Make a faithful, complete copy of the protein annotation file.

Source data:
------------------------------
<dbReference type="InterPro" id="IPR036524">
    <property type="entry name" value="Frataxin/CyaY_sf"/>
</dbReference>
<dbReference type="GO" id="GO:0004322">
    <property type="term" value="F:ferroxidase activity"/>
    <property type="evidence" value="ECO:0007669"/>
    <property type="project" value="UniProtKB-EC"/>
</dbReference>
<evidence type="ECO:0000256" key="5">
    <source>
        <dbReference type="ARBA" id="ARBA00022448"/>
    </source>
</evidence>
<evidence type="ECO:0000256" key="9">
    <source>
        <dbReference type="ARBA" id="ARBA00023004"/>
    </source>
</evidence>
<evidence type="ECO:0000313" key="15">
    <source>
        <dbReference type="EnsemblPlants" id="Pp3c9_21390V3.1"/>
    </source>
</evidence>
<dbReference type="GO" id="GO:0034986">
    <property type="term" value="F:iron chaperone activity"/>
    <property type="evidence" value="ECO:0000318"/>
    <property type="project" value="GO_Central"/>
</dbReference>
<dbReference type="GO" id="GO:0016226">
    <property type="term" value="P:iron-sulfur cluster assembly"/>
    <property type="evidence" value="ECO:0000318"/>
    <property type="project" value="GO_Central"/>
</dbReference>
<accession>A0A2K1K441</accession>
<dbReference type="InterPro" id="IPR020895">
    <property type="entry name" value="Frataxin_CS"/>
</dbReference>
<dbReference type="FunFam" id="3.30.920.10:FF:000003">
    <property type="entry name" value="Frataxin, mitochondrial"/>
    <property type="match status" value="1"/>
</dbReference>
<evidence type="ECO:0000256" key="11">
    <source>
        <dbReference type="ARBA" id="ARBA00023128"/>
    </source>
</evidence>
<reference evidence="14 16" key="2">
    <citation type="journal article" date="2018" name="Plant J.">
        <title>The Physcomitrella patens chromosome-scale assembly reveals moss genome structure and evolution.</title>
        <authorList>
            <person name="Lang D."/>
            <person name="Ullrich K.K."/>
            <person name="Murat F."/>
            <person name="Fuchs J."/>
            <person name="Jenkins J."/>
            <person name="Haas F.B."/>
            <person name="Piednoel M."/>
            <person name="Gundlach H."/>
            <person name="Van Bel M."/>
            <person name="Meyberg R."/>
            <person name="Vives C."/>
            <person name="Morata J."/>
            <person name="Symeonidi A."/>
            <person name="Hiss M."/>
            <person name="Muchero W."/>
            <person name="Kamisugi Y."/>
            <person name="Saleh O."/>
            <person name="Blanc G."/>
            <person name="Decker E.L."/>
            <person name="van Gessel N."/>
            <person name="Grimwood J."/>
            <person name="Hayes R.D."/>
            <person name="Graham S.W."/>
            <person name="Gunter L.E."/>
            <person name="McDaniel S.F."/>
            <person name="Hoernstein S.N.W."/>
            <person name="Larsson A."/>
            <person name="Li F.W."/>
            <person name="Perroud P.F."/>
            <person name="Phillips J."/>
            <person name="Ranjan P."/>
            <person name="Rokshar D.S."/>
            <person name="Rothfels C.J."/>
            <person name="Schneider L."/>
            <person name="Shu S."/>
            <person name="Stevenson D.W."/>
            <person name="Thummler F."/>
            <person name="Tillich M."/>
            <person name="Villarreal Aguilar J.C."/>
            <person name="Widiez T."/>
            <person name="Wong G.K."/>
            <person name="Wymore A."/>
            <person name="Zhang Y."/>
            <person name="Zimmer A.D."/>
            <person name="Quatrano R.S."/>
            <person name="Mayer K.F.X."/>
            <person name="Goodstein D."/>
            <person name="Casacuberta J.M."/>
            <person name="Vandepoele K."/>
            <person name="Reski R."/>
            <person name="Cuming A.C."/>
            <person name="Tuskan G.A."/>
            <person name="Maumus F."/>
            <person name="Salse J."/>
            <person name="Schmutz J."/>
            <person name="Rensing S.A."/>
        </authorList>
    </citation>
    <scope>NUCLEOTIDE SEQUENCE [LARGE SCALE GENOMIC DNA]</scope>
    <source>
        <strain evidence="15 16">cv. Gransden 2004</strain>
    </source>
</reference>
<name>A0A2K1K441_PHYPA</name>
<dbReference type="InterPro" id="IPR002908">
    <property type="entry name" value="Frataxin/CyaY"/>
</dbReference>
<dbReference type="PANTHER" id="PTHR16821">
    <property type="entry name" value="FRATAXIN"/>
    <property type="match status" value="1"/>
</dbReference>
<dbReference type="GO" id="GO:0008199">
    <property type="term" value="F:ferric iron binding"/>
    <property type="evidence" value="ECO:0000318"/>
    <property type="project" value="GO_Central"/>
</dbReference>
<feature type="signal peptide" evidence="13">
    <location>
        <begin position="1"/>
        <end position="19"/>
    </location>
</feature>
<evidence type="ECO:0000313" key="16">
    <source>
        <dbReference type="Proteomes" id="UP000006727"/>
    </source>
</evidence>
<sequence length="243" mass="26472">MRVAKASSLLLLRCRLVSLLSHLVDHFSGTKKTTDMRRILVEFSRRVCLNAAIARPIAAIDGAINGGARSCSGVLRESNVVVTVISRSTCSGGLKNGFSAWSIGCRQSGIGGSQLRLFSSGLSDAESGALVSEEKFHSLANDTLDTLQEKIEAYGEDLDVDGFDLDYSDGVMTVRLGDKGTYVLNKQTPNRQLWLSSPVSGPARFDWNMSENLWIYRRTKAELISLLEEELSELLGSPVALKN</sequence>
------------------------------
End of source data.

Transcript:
<dbReference type="InterPro" id="IPR036524">
    <property type="entry name" value="Frataxin/CyaY_sf"/>
</dbReference>
<dbReference type="GO" id="GO:0004322">
    <property type="term" value="F:ferroxidase activity"/>
    <property type="evidence" value="ECO:0007669"/>
    <property type="project" value="UniProtKB-EC"/>
</dbReference>
<evidence type="ECO:0000256" key="5">
    <source>
        <dbReference type="ARBA" id="ARBA00022448"/>
    </source>
</evidence>
<evidence type="ECO:0000256" key="9">
    <source>
        <dbReference type="ARBA" id="ARBA00023004"/>
    </source>
</evidence>
<evidence type="ECO:0000313" key="15">
    <source>
        <dbReference type="EnsemblPlants" id="Pp3c9_21390V3.1"/>
    </source>
</evidence>
<dbReference type="GO" id="GO:0034986">
    <property type="term" value="F:iron chaperone activity"/>
    <property type="evidence" value="ECO:0000318"/>
    <property type="project" value="GO_Central"/>
</dbReference>
<dbReference type="GO" id="GO:0016226">
    <property type="term" value="P:iron-sulfur cluster assembly"/>
    <property type="evidence" value="ECO:0000318"/>
    <property type="project" value="GO_Central"/>
</dbReference>
<accession>A0A2K1K441</accession>
<dbReference type="InterPro" id="IPR020895">
    <property type="entry name" value="Frataxin_CS"/>
</dbReference>
<dbReference type="FunFam" id="3.30.920.10:FF:000003">
    <property type="entry name" value="Frataxin, mitochondrial"/>
    <property type="match status" value="1"/>
</dbReference>
<evidence type="ECO:0000256" key="11">
    <source>
        <dbReference type="ARBA" id="ARBA00023128"/>
    </source>
</evidence>
<reference evidence="14 16" key="2">
    <citation type="journal article" date="2018" name="Plant J.">
        <title>The Physcomitrella patens chromosome-scale assembly reveals moss genome structure and evolution.</title>
        <authorList>
            <person name="Lang D."/>
            <person name="Ullrich K.K."/>
            <person name="Murat F."/>
            <person name="Fuchs J."/>
            <person name="Jenkins J."/>
            <person name="Haas F.B."/>
            <person name="Piednoel M."/>
            <person name="Gundlach H."/>
            <person name="Van Bel M."/>
            <person name="Meyberg R."/>
            <person name="Vives C."/>
            <person name="Morata J."/>
            <person name="Symeonidi A."/>
            <person name="Hiss M."/>
            <person name="Muchero W."/>
            <person name="Kamisugi Y."/>
            <person name="Saleh O."/>
            <person name="Blanc G."/>
            <person name="Decker E.L."/>
            <person name="van Gessel N."/>
            <person name="Grimwood J."/>
            <person name="Hayes R.D."/>
            <person name="Graham S.W."/>
            <person name="Gunter L.E."/>
            <person name="McDaniel S.F."/>
            <person name="Hoernstein S.N.W."/>
            <person name="Larsson A."/>
            <person name="Li F.W."/>
            <person name="Perroud P.F."/>
            <person name="Phillips J."/>
            <person name="Ranjan P."/>
            <person name="Rokshar D.S."/>
            <person name="Rothfels C.J."/>
            <person name="Schneider L."/>
            <person name="Shu S."/>
            <person name="Stevenson D.W."/>
            <person name="Thummler F."/>
            <person name="Tillich M."/>
            <person name="Villarreal Aguilar J.C."/>
            <person name="Widiez T."/>
            <person name="Wong G.K."/>
            <person name="Wymore A."/>
            <person name="Zhang Y."/>
            <person name="Zimmer A.D."/>
            <person name="Quatrano R.S."/>
            <person name="Mayer K.F.X."/>
            <person name="Goodstein D."/>
            <person name="Casacuberta J.M."/>
            <person name="Vandepoele K."/>
            <person name="Reski R."/>
            <person name="Cuming A.C."/>
            <person name="Tuskan G.A."/>
            <person name="Maumus F."/>
            <person name="Salse J."/>
            <person name="Schmutz J."/>
            <person name="Rensing S.A."/>
        </authorList>
    </citation>
    <scope>NUCLEOTIDE SEQUENCE [LARGE SCALE GENOMIC DNA]</scope>
    <source>
        <strain evidence="15 16">cv. Gransden 2004</strain>
    </source>
</reference>
<name>A0A2K1K441_PHYPA</name>
<dbReference type="InterPro" id="IPR002908">
    <property type="entry name" value="Frataxin/CyaY"/>
</dbReference>
<dbReference type="PANTHER" id="PTHR16821">
    <property type="entry name" value="FRATAXIN"/>
    <property type="match status" value="1"/>
</dbReference>
<dbReference type="GO" id="GO:0008199">
    <property type="term" value="F:ferric iron binding"/>
    <property type="evidence" value="ECO:0000318"/>
    <property type="project" value="GO_Central"/>
</dbReference>
<feature type="signal peptide" evidence="13">
    <location>
        <begin position="1"/>
        <end position="19"/>
    </location>
</feature>
<evidence type="ECO:0000313" key="16">
    <source>
        <dbReference type="Proteomes" id="UP000006727"/>
    </source>
</evidence>
<sequence length="243" mass="26472">MRVAKASSLLLLRCRLVSLLSHLVDHFSGTKKTTDMRRILVEFSRRVCLNAAIARPIAAIDGAINGGARSCSGVLRESNVVVTVISRSTCSGGLKNGFSAWSIGCRQSGIGGSQLRLFSSGLSDAESGALVSEEKFHSLANDTLDTLQEKIEAYGEDLDVDGFDLDYSDGVMTVRLGDKGTYVLNKQTPNRQLWLSSPVSGPARFDWNMSENLWIYRRTKAELISLLEEELSELLGSPVALKN</sequence>